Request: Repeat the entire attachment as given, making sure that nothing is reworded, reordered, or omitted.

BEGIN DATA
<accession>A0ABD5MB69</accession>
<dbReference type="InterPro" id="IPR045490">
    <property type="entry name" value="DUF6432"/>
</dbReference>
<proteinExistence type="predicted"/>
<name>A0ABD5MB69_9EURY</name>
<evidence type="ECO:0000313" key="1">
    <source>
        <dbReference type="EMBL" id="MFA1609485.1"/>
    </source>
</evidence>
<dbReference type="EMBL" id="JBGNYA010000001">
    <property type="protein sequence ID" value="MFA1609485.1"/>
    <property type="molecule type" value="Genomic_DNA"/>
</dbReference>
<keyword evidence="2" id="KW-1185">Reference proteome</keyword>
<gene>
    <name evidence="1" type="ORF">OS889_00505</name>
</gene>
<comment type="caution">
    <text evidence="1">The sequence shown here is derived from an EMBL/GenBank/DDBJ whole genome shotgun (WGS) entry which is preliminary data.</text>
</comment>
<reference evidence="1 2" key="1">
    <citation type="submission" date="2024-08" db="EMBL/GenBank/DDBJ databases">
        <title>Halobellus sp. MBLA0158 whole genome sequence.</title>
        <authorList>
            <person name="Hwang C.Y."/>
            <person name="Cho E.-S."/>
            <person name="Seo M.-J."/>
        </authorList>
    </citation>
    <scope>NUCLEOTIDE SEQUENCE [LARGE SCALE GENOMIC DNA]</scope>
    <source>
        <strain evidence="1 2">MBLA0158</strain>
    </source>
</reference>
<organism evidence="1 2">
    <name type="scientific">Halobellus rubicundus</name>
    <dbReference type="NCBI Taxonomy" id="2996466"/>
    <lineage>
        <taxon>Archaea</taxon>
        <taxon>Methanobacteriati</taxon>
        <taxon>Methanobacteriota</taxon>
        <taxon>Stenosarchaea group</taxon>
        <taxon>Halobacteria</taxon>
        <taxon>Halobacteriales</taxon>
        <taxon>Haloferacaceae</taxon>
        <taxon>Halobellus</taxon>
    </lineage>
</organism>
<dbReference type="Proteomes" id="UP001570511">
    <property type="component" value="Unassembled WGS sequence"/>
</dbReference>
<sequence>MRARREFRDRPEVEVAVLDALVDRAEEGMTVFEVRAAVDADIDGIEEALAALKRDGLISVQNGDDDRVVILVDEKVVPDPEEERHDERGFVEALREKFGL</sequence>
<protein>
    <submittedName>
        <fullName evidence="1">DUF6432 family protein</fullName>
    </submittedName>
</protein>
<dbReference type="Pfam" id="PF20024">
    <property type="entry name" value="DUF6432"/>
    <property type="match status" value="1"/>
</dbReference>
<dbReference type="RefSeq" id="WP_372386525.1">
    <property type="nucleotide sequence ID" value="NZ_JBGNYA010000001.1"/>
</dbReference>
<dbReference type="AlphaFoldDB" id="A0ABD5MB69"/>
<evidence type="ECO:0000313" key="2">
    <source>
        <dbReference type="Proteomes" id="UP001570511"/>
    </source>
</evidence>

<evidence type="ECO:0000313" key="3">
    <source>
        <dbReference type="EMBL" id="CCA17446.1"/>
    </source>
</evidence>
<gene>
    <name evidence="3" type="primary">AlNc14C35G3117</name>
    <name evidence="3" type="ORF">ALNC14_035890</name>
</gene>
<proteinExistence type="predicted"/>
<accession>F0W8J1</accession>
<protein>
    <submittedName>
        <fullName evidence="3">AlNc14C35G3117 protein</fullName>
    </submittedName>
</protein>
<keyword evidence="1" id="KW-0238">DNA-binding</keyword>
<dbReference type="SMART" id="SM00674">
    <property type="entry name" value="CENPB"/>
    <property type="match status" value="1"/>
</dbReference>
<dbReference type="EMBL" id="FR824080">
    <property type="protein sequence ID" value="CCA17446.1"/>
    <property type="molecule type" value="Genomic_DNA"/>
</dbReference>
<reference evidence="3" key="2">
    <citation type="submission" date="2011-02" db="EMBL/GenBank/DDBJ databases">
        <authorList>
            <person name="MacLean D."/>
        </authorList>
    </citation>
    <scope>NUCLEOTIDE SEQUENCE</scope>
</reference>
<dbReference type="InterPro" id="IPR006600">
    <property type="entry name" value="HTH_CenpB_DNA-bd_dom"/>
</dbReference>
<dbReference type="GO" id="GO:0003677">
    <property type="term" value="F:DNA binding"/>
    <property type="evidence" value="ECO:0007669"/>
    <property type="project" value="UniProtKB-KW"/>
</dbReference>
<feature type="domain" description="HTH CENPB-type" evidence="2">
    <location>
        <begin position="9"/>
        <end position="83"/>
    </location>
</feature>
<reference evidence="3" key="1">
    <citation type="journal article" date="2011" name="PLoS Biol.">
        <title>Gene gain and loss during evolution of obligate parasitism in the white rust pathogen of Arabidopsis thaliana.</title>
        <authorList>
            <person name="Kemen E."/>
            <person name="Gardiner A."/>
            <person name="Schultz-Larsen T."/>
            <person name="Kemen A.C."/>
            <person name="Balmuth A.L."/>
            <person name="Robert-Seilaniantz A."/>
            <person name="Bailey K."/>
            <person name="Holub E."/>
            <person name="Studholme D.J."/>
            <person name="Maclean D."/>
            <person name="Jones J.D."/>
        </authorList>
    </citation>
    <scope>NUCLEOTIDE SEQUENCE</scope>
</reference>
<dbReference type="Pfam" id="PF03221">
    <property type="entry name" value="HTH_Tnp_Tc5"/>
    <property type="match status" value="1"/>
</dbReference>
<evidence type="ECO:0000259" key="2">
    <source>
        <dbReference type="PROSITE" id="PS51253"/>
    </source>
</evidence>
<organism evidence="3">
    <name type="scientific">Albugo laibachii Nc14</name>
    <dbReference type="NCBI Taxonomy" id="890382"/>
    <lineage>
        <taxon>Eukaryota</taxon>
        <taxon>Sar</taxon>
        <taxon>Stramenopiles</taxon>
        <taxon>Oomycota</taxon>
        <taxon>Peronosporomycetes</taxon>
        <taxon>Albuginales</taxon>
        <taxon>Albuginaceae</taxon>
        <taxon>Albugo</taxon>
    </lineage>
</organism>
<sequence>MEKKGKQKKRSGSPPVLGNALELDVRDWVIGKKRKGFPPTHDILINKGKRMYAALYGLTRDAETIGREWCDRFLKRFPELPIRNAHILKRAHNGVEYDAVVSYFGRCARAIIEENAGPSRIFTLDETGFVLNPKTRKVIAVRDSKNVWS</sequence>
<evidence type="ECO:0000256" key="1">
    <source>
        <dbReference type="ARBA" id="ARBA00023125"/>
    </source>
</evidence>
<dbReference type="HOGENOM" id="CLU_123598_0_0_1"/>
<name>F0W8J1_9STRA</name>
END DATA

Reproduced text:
<accession>A0ABD5MB69</accession>
<dbReference type="InterPro" id="IPR045490">
    <property type="entry name" value="DUF6432"/>
</dbReference>
<proteinExistence type="predicted"/>
<name>A0ABD5MB69_9EURY</name>
<evidence type="ECO:0000313" key="1">
    <source>
        <dbReference type="EMBL" id="MFA1609485.1"/>
    </source>
</evidence>
<dbReference type="EMBL" id="JBGNYA010000001">
    <property type="protein sequence ID" value="MFA1609485.1"/>
    <property type="molecule type" value="Genomic_DNA"/>
</dbReference>
<keyword evidence="2" id="KW-1185">Reference proteome</keyword>
<gene>
    <name evidence="1" type="ORF">OS889_00505</name>
</gene>
<comment type="caution">
    <text evidence="1">The sequence shown here is derived from an EMBL/GenBank/DDBJ whole genome shotgun (WGS) entry which is preliminary data.</text>
</comment>
<reference evidence="1 2" key="1">
    <citation type="submission" date="2024-08" db="EMBL/GenBank/DDBJ databases">
        <title>Halobellus sp. MBLA0158 whole genome sequence.</title>
        <authorList>
            <person name="Hwang C.Y."/>
            <person name="Cho E.-S."/>
            <person name="Seo M.-J."/>
        </authorList>
    </citation>
    <scope>NUCLEOTIDE SEQUENCE [LARGE SCALE GENOMIC DNA]</scope>
    <source>
        <strain evidence="1 2">MBLA0158</strain>
    </source>
</reference>
<organism evidence="1 2">
    <name type="scientific">Halobellus rubicundus</name>
    <dbReference type="NCBI Taxonomy" id="2996466"/>
    <lineage>
        <taxon>Archaea</taxon>
        <taxon>Methanobacteriati</taxon>
        <taxon>Methanobacteriota</taxon>
        <taxon>Stenosarchaea group</taxon>
        <taxon>Halobacteria</taxon>
        <taxon>Halobacteriales</taxon>
        <taxon>Haloferacaceae</taxon>
        <taxon>Halobellus</taxon>
    </lineage>
</organism>
<dbReference type="Proteomes" id="UP001570511">
    <property type="component" value="Unassembled WGS sequence"/>
</dbReference>
<sequence>MRARREFRDRPEVEVAVLDALVDRAEEGMTVFEVRAAVDADIDGIEEALAALKRDGLISVQNGDDDRVVILVDEKVVPDPEEERHDERGFVEALREKFGL</sequence>
<protein>
    <submittedName>
        <fullName evidence="1">DUF6432 family protein</fullName>
    </submittedName>
</protein>
<dbReference type="Pfam" id="PF20024">
    <property type="entry name" value="DUF6432"/>
    <property type="match status" value="1"/>
</dbReference>
<dbReference type="RefSeq" id="WP_372386525.1">
    <property type="nucleotide sequence ID" value="NZ_JBGNYA010000001.1"/>
</dbReference>
<dbReference type="AlphaFoldDB" id="A0ABD5MB69"/>
<evidence type="ECO:0000313" key="2">
    <source>
        <dbReference type="Proteomes" id="UP001570511"/>
    </source>
</evidence>

<evidence type="ECO:0000313" key="3">
    <source>
        <dbReference type="EMBL" id="CCA17446.1"/>
    </source>
</evidence>
<gene>
    <name evidence="3" type="primary">AlNc14C35G3117</name>
    <name evidence="3" type="ORF">ALNC14_035890</name>
</gene>
<proteinExistence type="predicted"/>
<accession>F0W8J1</accession>
<protein>
    <submittedName>
        <fullName evidence="3">AlNc14C35G3117 protein</fullName>
    </submittedName>
</protein>
<keyword evidence="1" id="KW-0238">DNA-binding</keyword>
<dbReference type="SMART" id="SM00674">
    <property type="entry name" value="CENPB"/>
    <property type="match status" value="1"/>
</dbReference>
<dbReference type="EMBL" id="FR824080">
    <property type="protein sequence ID" value="CCA17446.1"/>
    <property type="molecule type" value="Genomic_DNA"/>
</dbReference>
<reference evidence="3" key="2">
    <citation type="submission" date="2011-02" db="EMBL/GenBank/DDBJ databases">
        <authorList>
            <person name="MacLean D."/>
        </authorList>
    </citation>
    <scope>NUCLEOTIDE SEQUENCE</scope>
</reference>
<dbReference type="InterPro" id="IPR006600">
    <property type="entry name" value="HTH_CenpB_DNA-bd_dom"/>
</dbReference>
<dbReference type="GO" id="GO:0003677">
    <property type="term" value="F:DNA binding"/>
    <property type="evidence" value="ECO:0007669"/>
    <property type="project" value="UniProtKB-KW"/>
</dbReference>
<feature type="domain" description="HTH CENPB-type" evidence="2">
    <location>
        <begin position="9"/>
        <end position="83"/>
    </location>
</feature>
<reference evidence="3" key="1">
    <citation type="journal article" date="2011" name="PLoS Biol.">
        <title>Gene gain and loss during evolution of obligate parasitism in the white rust pathogen of Arabidopsis thaliana.</title>
        <authorList>
            <person name="Kemen E."/>
            <person name="Gardiner A."/>
            <person name="Schultz-Larsen T."/>
            <person name="Kemen A.C."/>
            <person name="Balmuth A.L."/>
            <person name="Robert-Seilaniantz A."/>
            <person name="Bailey K."/>
            <person name="Holub E."/>
            <person name="Studholme D.J."/>
            <person name="Maclean D."/>
            <person name="Jones J.D."/>
        </authorList>
    </citation>
    <scope>NUCLEOTIDE SEQUENCE</scope>
</reference>
<dbReference type="Pfam" id="PF03221">
    <property type="entry name" value="HTH_Tnp_Tc5"/>
    <property type="match status" value="1"/>
</dbReference>
<evidence type="ECO:0000259" key="2">
    <source>
        <dbReference type="PROSITE" id="PS51253"/>
    </source>
</evidence>
<organism evidence="3">
    <name type="scientific">Albugo laibachii Nc14</name>
    <dbReference type="NCBI Taxonomy" id="890382"/>
    <lineage>
        <taxon>Eukaryota</taxon>
        <taxon>Sar</taxon>
        <taxon>Stramenopiles</taxon>
        <taxon>Oomycota</taxon>
        <taxon>Peronosporomycetes</taxon>
        <taxon>Albuginales</taxon>
        <taxon>Albuginaceae</taxon>
        <taxon>Albugo</taxon>
    </lineage>
</organism>
<sequence>MEKKGKQKKRSGSPPVLGNALELDVRDWVIGKKRKGFPPTHDILINKGKRMYAALYGLTRDAETIGREWCDRFLKRFPELPIRNAHILKRAHNGVEYDAVVSYFGRCARAIIEENAGPSRIFTLDETGFVLNPKTRKVIAVRDSKNVWS</sequence>
<evidence type="ECO:0000256" key="1">
    <source>
        <dbReference type="ARBA" id="ARBA00023125"/>
    </source>
</evidence>
<dbReference type="HOGENOM" id="CLU_123598_0_0_1"/>
<name>F0W8J1_9STRA</name>